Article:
On August 25, 2004, Dahms filed this action challenging the City's formation of the PBID. His complaint named the City, the PBID, and “all persons interested in the matter of the [PBID]” as defendants. (Block capitals omitted.) The trial court sustained the City's demurrer to two causes of action, and the case proceeded to a bench trial on Dahms' remaining claims. After the parties filed trial briefs and participated in a hearing, the trial court entered judgment against Dahms. This appeal followed.
STANDARD OF REVIEW
Before California's voters enacted Proposition 218 in 1996, the Supreme Court had repeatedly held that “ ‘[a] special assessment finally confirmed by a local legislative body in accordance with applicable law will not be set aside by the courts unless it clearly appears on the face of the record before that body, or from facts which may be judicially noticed, that the assessment as finally confirmed is not proportional to the benefits to be bestowed to the properties to be assessed or that no benefits will accrue to such properties.’ [Citations.]” (Knox v. City of Orland (1992) 4 Cal.4th 132, 146, 14 Cal.Rptr.2d 159, 841 P.2d 144, quoting Dawson v. Town of Los Altos Hills (1976) 16 Cal.3d 676, 685, 129 Cal.Rptr. 97, 547 P.2d 1377.) “[T]he establishment of a special assessment district takes place as a result of a peculiarly legislative process” (ibid.), and, because of California's constitutional separation of powers, such legislative determinations are entitled to judicial deference. (Connecticut Indemnity Co. v. Superior Court (2000) 23 Cal.4th 807, 814, 98 Cal.Rptr.2d 221, 3 P.3d 868; Western States Petroleum Assn. v. Superior Court (1995) 9 Cal.4th 559, 572, 38 Cal.Rptr.2d 139, 888 P.2d 1268; California Hotel & Motel Assn. v. Industrial Welfare Com. (1979) 25 Cal.3d 200, 211-212, 157 Cal.Rptr. 840, 599 P.2d 31; Cal. Const., art. III, § 3.) Review is limited to the record before the body creating the assessment, plus judicially noticed facts. (Knox v. City of Orland, supra, 4 Cal.4th at p. 147, 14 Cal.Rptr.2d 159, 841 P.2d 144.)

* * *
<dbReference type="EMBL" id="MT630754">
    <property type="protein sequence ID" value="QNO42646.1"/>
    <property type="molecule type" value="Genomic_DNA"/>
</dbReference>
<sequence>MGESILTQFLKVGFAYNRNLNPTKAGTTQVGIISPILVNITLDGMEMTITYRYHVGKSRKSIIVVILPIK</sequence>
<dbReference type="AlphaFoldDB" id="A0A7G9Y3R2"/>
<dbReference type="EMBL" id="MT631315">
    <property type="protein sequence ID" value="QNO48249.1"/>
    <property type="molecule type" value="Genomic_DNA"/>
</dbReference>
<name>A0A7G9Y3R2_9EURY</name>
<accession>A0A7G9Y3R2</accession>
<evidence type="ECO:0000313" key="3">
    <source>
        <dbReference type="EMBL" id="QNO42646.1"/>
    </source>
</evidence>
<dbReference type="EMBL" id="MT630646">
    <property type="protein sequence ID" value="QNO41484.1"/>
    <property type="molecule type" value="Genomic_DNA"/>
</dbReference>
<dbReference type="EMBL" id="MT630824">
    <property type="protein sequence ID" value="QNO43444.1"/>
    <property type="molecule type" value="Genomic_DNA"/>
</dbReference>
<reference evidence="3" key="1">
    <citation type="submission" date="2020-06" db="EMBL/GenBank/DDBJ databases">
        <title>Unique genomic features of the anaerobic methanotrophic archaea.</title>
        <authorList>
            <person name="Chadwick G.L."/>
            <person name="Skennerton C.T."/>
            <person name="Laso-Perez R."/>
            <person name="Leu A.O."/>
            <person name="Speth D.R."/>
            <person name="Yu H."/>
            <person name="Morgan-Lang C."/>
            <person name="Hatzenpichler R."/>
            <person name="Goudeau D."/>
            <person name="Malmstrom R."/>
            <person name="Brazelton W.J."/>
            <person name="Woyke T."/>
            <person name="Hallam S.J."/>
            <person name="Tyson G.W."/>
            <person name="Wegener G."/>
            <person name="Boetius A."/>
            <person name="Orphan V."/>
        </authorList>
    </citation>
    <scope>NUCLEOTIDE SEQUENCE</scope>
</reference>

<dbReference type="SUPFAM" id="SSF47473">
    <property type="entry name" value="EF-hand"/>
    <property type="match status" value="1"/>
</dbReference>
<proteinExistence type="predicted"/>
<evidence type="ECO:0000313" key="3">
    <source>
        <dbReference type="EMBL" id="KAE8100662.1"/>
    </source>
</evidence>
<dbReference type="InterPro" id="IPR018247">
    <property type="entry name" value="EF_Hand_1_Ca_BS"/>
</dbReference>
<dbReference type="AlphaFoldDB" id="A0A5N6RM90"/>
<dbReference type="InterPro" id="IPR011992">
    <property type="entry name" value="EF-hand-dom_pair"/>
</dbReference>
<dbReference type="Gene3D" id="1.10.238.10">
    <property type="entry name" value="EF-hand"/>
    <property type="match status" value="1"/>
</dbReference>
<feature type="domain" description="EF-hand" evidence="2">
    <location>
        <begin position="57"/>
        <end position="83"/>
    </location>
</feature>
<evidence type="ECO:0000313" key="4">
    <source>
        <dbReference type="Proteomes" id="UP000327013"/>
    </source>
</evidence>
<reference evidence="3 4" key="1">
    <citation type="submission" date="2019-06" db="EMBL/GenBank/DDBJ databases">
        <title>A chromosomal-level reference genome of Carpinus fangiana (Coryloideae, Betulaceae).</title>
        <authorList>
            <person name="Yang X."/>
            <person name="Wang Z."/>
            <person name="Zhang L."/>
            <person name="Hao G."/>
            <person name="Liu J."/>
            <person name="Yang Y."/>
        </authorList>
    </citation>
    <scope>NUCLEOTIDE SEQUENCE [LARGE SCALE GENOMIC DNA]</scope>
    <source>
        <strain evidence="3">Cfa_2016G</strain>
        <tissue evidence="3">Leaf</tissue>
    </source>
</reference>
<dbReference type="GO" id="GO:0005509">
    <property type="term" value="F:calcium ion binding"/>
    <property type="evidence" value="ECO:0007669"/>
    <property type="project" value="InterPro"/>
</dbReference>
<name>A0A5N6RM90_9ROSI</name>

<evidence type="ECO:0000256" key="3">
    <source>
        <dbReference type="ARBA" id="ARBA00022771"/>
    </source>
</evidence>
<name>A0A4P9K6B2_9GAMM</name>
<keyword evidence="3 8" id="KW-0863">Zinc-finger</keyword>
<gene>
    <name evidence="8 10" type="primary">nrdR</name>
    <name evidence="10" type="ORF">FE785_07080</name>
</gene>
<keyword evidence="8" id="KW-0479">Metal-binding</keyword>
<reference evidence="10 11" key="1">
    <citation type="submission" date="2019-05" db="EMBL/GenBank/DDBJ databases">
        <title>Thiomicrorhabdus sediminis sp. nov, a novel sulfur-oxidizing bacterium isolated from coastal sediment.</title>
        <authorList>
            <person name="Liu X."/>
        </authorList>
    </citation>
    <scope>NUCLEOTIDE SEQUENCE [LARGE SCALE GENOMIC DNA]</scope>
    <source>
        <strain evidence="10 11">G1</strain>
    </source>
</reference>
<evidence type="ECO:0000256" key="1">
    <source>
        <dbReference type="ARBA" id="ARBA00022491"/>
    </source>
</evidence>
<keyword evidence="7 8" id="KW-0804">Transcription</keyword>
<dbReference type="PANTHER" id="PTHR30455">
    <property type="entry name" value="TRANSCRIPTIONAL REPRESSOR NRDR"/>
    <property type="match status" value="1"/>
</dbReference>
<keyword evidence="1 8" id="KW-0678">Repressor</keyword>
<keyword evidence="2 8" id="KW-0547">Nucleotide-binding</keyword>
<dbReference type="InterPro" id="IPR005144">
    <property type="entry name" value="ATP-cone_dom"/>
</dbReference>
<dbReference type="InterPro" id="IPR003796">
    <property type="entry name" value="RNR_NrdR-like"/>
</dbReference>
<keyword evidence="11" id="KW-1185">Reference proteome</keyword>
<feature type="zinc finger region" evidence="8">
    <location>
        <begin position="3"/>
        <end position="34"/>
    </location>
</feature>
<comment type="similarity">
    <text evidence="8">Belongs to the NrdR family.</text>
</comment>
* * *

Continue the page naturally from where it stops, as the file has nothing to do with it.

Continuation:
Proposition 218 altered the standard for judicial review of assessments by amending the California Constitution to provide that “[i]n any legal action contesting the validity of any assessment, the burden shall be on the agency to demonstrate that the property or properties in question receive a special benefit over and above the benefits conferred on the public at large and that the amount of any contested assessment is proportional to, and no greater than, the benefits conferred on the property or properties in question.” (Cal. Const., art. XIII D, § 4, subd. (f).) We must consequently determine the effect of this provision on the standard of review articulated in Knox v. City of Orland, supra, 4 Cal.4th at page 146, 14 Cal.Rptr.2d 159, 841 P.2d 144.
Not About Water Com. v. Board of Supervisors (2002) 95 Cal.App.4th 982, 116 Cal.Rptr.2d 526, addresses this issue, but we believe that opinion's analysis is not sufficiently clear to provide concrete guidance. The opinion states that the creation of a special assessment district is reviewed “under the substantial evidence rule” (id. at p. 986, 116 Cal.Rptr.2d 526), but at another point the opinion appears to apply an “abuse of discretion standard” (id. at p. 994, 116 Cal.Rptr.2d 526). In addition, although the standard of review articulated in the opinion provides, pursuant to Proposition 218, that the agency bears the burden of proving the existence of special benefits to the assessed properties, it does not acknowledge that, also pursuant to Proposition 218, the agency bears the burden of proving that the assessment is proportional to the benefits. (Ibid.) There is no other published California decision on point.1